McLaughlin House and Garden facts for kids
Quick facts for kids
McLaughlin House and Garden
|Location||97 Main St., South Paris, Maine|
|Area||3.5 acres (1.4 ha)|
|Architectural style||Greek Revival, Italianate|
|NRHP reference No.||00001202|
|Added to NRHP||October 27, 2000|
The McLaughlin House and Garden are a historic house museum and associated specimen garden at 97 Main Street in South Paris, Maine. The property includes a traditional New England connected farmstead with house, ell, and barn, all of which date to the mid-19th century, and a landscaped garden area developed beginning in the 1930s by Bernard McLaughlin that now houses more than 500 varieties of flowers. It is one of a small number of such specimen gardens in the state, and was listed on the National Register of Historic Places in 2000. The property is now owned by a local nonprofit organization, and is open to the public free of charge between May and October.
Description and history
The McLaughlin House is a 2-1/2 story wood frame structure, three bays wide, which is set close to busy Main Street in South Paris. The main entrance is in the center bay, flanked by sidelight windows and topped by a fanlight, with a sheltering hood supported by heavy Italianate brackets. The bay to the left of the entry has a projecting polygonal bay. A two-story wing is recessed from the main block, and joins the house via a connecting ell to a period barn. The wing and ell have an enclosed porch extending along the south facade. The interior of the main block has woodwork that is transitional Greek Revival/Italianate in style.
The house is believed to have been built c. 1851 by John Holmes, who purchased the land in that year, and sold it at a markedly higher price the following year. It remained in the hands of members of the Holmes and Bicknell families until 1890, when it was acquired by Frederick Tribou. Tribou's daughter Rena married Bernard McLaughlin in 1936, and the couple lived there until their deaths (hers in 1986, his in 1995). The Tribous and McLaughlins did not farm the land, instead selling most of it off over time for development. Bernard McLaughlin was an amateur horticulturalist, and he used tracts of the former agricultural lands of the property to build a landscaped specimen garden over a period of six decades. A 1994 survey of the property identified more than 500 different species of plants, predominantly irises and lilacs, although other annual and perennial flowers and woodland plants are also represented in the collection. Although McLaughlin was an amateur, this collection has come to have some importance in Maine as one of only three such gardens statewide.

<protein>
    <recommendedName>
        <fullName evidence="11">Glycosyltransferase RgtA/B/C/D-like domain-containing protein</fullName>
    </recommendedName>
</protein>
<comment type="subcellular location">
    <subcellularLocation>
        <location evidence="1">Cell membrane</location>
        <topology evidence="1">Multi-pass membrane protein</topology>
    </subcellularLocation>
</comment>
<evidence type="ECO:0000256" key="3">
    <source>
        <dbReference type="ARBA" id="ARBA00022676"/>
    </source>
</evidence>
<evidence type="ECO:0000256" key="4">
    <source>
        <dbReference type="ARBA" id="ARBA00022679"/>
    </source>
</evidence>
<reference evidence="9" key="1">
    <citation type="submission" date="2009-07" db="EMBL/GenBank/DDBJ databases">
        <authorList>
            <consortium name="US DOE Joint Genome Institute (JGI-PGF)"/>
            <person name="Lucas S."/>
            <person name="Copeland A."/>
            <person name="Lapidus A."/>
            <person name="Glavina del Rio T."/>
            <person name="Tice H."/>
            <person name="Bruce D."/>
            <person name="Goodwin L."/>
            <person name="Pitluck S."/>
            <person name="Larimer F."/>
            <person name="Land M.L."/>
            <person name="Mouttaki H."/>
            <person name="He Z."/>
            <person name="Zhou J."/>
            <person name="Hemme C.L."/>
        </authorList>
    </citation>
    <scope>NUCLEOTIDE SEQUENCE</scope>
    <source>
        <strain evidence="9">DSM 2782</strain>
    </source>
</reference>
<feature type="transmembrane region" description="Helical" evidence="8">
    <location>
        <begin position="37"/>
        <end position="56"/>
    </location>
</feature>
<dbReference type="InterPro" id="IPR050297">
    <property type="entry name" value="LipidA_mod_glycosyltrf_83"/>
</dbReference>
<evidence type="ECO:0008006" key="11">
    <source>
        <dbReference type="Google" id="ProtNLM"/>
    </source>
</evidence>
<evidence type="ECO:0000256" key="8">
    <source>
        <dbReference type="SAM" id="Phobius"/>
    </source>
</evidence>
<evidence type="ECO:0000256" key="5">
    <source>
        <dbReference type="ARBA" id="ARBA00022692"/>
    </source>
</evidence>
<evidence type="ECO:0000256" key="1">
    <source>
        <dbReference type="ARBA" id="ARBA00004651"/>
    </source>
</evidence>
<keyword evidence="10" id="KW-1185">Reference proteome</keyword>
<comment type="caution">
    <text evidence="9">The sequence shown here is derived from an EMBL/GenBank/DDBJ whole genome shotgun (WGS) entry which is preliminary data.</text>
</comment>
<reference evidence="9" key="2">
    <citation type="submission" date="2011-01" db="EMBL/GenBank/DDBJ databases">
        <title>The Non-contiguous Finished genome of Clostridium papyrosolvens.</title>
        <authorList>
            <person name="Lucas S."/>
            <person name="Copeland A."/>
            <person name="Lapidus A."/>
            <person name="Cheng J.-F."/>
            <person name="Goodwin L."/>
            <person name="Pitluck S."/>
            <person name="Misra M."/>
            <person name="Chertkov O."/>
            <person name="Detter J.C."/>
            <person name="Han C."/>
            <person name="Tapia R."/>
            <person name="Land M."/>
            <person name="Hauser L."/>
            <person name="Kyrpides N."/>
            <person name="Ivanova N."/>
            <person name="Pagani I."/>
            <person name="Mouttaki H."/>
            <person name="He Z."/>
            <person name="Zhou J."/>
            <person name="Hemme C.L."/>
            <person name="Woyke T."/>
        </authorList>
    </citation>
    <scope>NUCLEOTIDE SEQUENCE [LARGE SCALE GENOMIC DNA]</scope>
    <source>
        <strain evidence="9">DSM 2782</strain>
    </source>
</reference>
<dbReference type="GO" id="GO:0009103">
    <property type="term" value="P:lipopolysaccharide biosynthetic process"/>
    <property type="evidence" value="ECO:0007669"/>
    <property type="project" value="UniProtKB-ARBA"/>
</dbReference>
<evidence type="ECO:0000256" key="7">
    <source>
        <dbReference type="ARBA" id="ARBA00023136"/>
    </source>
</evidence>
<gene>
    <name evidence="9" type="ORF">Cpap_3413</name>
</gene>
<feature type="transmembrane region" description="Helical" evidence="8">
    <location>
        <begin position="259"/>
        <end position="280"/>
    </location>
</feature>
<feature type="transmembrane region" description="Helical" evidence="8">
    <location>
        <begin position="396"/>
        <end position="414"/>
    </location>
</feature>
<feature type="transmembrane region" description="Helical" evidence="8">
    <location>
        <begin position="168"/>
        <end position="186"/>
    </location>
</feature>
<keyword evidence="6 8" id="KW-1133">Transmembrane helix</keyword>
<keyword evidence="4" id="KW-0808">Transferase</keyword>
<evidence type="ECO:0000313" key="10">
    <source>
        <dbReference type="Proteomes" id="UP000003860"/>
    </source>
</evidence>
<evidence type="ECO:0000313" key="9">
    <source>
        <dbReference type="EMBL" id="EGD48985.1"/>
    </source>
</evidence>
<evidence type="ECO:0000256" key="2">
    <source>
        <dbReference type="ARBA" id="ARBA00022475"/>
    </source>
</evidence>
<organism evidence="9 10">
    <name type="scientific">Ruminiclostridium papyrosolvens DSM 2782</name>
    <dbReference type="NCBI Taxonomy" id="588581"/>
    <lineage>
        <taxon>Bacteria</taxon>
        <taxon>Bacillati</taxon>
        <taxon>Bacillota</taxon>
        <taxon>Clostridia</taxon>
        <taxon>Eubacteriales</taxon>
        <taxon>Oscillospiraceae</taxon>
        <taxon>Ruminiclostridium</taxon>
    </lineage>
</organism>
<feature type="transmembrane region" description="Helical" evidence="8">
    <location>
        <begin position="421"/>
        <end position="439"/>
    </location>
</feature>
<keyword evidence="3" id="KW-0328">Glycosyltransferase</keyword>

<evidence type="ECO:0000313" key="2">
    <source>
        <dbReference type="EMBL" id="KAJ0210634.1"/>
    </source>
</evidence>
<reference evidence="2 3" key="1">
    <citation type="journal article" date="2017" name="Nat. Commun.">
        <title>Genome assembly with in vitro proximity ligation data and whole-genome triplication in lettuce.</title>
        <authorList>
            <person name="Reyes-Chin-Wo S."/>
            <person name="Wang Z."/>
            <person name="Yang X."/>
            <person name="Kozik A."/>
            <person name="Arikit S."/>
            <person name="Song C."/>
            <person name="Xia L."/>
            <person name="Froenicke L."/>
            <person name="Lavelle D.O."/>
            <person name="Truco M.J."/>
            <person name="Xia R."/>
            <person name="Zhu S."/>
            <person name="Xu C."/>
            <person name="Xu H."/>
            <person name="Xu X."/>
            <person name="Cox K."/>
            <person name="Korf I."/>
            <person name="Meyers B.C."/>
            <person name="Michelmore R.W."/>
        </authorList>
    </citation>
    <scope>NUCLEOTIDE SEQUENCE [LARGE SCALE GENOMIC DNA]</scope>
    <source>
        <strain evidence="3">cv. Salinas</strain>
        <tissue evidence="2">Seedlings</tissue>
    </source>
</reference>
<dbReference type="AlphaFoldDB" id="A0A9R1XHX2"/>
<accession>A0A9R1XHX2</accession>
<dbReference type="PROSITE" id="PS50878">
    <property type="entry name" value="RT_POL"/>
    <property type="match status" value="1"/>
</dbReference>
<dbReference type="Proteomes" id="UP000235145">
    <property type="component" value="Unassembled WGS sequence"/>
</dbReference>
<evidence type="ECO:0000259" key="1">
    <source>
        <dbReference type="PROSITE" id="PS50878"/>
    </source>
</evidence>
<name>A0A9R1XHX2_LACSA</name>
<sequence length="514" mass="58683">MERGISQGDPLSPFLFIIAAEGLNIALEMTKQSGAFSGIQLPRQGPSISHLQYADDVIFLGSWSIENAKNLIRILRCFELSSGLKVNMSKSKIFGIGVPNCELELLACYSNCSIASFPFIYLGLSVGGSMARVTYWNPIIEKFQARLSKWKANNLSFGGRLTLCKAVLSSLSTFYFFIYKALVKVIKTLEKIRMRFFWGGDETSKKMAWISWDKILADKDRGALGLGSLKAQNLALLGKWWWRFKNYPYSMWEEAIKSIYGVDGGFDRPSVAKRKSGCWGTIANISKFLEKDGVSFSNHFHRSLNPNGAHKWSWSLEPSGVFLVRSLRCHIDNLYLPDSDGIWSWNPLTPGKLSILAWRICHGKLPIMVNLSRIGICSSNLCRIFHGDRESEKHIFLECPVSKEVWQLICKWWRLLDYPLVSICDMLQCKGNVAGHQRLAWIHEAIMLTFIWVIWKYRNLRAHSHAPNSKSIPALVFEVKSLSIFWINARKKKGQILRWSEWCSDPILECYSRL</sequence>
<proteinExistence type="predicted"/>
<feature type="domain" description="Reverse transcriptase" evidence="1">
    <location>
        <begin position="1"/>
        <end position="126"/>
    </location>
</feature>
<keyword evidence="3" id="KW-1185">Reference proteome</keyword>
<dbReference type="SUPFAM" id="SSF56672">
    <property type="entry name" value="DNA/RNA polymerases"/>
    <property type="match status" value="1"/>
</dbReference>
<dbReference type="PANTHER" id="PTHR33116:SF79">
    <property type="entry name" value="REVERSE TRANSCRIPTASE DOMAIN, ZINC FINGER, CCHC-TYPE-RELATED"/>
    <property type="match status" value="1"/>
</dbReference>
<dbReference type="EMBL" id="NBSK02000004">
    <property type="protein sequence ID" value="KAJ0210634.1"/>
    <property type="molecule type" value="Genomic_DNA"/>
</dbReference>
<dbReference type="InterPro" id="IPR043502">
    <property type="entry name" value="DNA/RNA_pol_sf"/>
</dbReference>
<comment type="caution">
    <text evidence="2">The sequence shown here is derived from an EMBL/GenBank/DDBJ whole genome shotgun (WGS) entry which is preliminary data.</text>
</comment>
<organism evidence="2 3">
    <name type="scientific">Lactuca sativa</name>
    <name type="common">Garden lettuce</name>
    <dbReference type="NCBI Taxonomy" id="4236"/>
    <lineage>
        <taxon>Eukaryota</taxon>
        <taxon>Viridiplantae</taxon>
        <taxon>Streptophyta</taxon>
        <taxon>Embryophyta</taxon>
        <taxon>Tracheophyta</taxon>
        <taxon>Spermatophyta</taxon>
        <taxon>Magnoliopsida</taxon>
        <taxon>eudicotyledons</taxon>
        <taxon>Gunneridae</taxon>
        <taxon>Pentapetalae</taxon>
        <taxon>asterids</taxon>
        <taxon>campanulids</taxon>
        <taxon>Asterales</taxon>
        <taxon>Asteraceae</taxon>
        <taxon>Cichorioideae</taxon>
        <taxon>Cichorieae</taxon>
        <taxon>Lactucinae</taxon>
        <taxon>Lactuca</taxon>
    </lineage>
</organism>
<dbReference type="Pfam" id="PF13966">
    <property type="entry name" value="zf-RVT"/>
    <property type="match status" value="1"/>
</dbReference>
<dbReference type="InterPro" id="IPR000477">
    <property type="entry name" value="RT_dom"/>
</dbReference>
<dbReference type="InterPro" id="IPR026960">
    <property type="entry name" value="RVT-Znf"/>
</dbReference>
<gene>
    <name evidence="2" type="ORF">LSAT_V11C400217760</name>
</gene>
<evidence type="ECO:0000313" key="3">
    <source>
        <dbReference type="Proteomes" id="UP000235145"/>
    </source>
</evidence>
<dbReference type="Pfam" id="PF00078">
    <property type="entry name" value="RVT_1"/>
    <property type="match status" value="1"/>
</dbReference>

Although McLaughlin's will stipulated that the property be sold off, local preservationists banded together to preserve the property. The property is open to the public free of charge between May and October; guided tours are available for a fee, and its facilities are available for rental.
McLaughlin House and Garden Facts for Kids. Kiddle Encyclopedia.